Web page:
If you’ve never run a Channel Incentive before or want some fresh ideas for the next one, this blog is for you! Let us provide you with inspiration and direction on some of the types of incentive options that are available.
When devising a channel incentive, the traditional method is to reward the participants for securing deals. However, before going down the usual route, you may want to consider alternative ways to engage your channel partners and generate long-term revenue.
Start with an end goal in mind
Before deciding on your measurable outcomes, you should start by establishing the main objectives of your partner incentive – your goals could be one of the below or a combination of:
Generate a number of sales within a set time frame
Recruit a number of new logos (customers)
Educate a number of sales reps from your channel
Skill up a number of pre-sales / technical people from your channel
Increase awareness within a number of focus accounts
Drive attendance to an event
Progress a number of cold leads into warmer leads
The list goes on….
Do a deep data dive
To help ascertain the key objective(s) it is important to take a close look at your sales data. Analysing pipeline, conversion rates and the sales cycle length will allow you to establish what type of channel incentive will work for the products and/or services being promoted. It will also provide an indicator of the best time to run an incentive based on the historical point of sale (POS) reports.
Lead the way with the right incentive option
Once you’ve determined the objectives of the channel incentive and carried out the data analysis you can then choose what incentive programme you need to put in place to generate your desired results. Here are some incentive examples you could opt for:
If your key objective is to close the immediate pipeline, then a sales-led incentive is ideal.
One way to influence buyer behaviour is to ensure the sales and/or technical teams at your channel partners fully understand how to position and sell your products and services. Incentivising them to become more knowledgeable about your products/services will give them the confidence needed to be brand advocates when talking to their target accounts. It will also promote self-sufficiency – as we know only too well that pre-sales teams are often overloaded – enabling sales teams helps to take the pressure off pre-sales so they can then concentrate on running more in-depth demos, proof of concepts and benchmark projects.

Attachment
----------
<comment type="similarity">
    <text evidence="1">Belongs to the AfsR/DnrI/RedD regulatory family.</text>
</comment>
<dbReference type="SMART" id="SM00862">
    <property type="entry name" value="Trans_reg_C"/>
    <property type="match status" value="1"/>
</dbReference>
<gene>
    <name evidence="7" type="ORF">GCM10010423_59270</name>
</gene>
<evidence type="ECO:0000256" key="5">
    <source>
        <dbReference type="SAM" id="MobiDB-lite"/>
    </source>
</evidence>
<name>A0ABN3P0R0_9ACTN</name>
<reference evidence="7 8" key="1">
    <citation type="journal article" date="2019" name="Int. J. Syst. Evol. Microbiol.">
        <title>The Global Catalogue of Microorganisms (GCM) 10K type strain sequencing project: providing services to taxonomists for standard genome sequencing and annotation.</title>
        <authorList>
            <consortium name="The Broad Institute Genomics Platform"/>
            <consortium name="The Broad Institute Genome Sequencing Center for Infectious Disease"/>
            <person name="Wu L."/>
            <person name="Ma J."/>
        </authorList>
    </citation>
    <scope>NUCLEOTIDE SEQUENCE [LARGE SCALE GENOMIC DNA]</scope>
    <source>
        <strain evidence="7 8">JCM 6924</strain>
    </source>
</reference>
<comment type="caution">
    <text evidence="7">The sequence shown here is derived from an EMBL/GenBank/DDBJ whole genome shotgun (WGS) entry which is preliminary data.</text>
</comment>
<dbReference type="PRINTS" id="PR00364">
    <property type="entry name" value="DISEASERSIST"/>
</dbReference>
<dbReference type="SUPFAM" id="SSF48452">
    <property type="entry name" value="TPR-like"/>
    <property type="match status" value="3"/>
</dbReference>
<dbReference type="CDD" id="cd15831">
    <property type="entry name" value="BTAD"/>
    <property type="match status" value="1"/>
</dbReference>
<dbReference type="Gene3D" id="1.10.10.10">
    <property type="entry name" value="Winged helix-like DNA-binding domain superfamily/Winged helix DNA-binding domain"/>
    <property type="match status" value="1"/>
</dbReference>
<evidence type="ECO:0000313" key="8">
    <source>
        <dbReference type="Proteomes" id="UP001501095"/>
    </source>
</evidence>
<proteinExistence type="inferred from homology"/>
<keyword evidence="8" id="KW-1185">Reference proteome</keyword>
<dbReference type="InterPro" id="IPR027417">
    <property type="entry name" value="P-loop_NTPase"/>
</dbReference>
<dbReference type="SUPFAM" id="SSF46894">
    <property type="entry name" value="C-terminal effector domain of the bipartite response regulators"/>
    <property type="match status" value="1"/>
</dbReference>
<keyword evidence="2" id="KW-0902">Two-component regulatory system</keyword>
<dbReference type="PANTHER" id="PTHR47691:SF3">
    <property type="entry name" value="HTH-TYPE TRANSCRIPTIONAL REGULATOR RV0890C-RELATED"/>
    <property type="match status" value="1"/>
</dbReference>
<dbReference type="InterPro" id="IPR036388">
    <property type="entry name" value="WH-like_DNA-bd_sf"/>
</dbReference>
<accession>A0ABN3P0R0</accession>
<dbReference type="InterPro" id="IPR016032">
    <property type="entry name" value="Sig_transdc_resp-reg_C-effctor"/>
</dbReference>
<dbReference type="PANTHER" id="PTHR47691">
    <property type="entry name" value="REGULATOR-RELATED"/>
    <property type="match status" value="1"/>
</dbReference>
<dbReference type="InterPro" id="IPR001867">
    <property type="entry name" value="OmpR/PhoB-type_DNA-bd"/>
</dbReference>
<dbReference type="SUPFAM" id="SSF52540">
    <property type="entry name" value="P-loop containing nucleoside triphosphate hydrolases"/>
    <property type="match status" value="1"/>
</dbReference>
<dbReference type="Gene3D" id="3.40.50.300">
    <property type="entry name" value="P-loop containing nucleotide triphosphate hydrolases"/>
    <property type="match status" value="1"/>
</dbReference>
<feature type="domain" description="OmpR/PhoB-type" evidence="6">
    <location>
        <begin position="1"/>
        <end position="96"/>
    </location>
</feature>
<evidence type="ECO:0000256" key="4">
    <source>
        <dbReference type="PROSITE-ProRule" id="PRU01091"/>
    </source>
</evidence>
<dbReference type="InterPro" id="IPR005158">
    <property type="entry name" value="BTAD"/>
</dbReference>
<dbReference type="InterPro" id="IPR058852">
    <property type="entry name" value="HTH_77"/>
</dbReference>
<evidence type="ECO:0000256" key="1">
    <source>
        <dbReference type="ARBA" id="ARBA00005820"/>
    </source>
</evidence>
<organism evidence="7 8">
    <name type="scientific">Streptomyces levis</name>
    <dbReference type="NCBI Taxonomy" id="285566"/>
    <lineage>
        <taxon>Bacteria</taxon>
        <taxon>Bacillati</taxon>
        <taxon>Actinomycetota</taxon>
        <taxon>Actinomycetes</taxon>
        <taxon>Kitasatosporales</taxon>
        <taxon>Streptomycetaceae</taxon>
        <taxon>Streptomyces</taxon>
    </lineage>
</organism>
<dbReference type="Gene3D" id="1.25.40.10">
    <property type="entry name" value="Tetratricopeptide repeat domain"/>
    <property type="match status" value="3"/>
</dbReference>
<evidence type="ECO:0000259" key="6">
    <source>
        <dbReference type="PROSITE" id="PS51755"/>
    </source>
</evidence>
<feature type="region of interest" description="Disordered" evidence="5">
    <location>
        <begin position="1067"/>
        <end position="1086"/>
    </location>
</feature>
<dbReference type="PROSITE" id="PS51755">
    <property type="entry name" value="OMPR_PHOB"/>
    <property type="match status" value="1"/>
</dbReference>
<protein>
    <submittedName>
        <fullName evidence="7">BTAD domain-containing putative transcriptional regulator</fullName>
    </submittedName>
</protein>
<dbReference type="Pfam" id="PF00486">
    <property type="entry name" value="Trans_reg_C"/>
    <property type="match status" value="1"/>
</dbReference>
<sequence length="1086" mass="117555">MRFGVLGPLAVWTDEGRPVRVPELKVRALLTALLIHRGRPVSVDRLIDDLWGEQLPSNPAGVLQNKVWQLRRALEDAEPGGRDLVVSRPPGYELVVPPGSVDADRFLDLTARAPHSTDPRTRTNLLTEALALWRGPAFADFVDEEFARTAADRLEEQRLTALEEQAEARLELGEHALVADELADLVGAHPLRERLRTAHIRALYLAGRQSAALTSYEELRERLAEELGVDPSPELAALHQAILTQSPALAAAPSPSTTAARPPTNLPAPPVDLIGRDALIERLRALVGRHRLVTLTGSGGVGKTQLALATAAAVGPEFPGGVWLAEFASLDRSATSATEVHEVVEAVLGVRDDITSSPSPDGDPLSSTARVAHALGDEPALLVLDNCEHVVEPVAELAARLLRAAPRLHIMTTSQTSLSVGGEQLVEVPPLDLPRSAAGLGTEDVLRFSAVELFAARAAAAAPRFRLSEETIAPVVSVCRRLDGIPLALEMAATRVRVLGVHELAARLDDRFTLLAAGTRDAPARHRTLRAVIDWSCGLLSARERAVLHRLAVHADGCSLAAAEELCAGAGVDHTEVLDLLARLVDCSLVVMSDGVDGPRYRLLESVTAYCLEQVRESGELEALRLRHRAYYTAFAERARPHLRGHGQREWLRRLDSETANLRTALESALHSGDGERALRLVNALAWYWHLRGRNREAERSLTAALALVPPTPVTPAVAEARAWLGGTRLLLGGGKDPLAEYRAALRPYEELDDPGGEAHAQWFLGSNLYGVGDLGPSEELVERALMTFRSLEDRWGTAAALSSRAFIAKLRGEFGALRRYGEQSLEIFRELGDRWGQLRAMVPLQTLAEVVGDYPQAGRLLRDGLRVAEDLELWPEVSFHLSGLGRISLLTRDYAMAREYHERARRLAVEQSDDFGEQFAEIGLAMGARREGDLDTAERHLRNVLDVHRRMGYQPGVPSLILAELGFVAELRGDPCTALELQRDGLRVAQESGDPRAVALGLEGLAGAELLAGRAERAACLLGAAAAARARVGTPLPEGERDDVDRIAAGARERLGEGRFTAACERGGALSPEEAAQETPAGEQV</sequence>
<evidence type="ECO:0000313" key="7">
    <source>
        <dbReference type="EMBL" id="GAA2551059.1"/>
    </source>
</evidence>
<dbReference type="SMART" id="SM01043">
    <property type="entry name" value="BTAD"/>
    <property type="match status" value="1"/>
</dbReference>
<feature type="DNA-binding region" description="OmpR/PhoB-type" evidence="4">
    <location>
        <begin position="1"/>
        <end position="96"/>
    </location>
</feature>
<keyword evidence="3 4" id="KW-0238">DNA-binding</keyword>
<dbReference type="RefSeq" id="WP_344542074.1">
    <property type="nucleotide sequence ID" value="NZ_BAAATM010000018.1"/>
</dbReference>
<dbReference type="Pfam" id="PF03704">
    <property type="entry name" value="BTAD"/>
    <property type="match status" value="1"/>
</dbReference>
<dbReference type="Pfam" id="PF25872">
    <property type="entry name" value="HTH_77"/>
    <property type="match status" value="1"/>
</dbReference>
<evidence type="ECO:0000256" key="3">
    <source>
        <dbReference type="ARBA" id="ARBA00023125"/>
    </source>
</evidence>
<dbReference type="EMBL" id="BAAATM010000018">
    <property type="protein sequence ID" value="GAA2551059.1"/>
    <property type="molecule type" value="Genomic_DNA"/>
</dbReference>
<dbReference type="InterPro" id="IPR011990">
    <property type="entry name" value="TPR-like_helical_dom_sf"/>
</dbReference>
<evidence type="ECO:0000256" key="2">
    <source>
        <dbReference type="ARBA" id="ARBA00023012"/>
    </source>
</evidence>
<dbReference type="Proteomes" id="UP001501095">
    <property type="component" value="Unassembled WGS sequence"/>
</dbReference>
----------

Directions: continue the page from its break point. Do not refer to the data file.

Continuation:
Also, with an enablement-driven partner incentive you can choose to reward technical personnel for becoming accredited or certified and/or undertaking certain training courses – it doesn’t always have to be sales that get a chance to earn prizes and recognition for their efforts!
The first step towards securing a sale could be to provide an initial demonstration of your product or service. So, you may want to consider running an incentive for your sales and/or technical staff to encourage them to book a certain number of demos in a set time frame.
If you’re running a free trial to entice prospects to purchase, then setting a target for your sales team to secure a number of trials within a certain timeframe could be a good incentive option. Make sure you are able to obtain post-incentive data to assess how many of the trials have resulted in closed deals as this will help you ascertain the success and return on investment of the incentive.
To help drive attendance to in-person or online events, you could run an incentive to motivate your sales team to encourage invitees to register.
Make the best choice
When selecting what type of channel incentive to run, keep in mind your end goal and choose the incentive that will deliver the results you want. In this blog, we have highlighted a few ways you can motivate your teams to generate results and revenue for your business.
Want to run a channel incentive but not sure where to start? Then reach out to us to book a free incentive health check where we can give your advice on which incentive is best for your goals.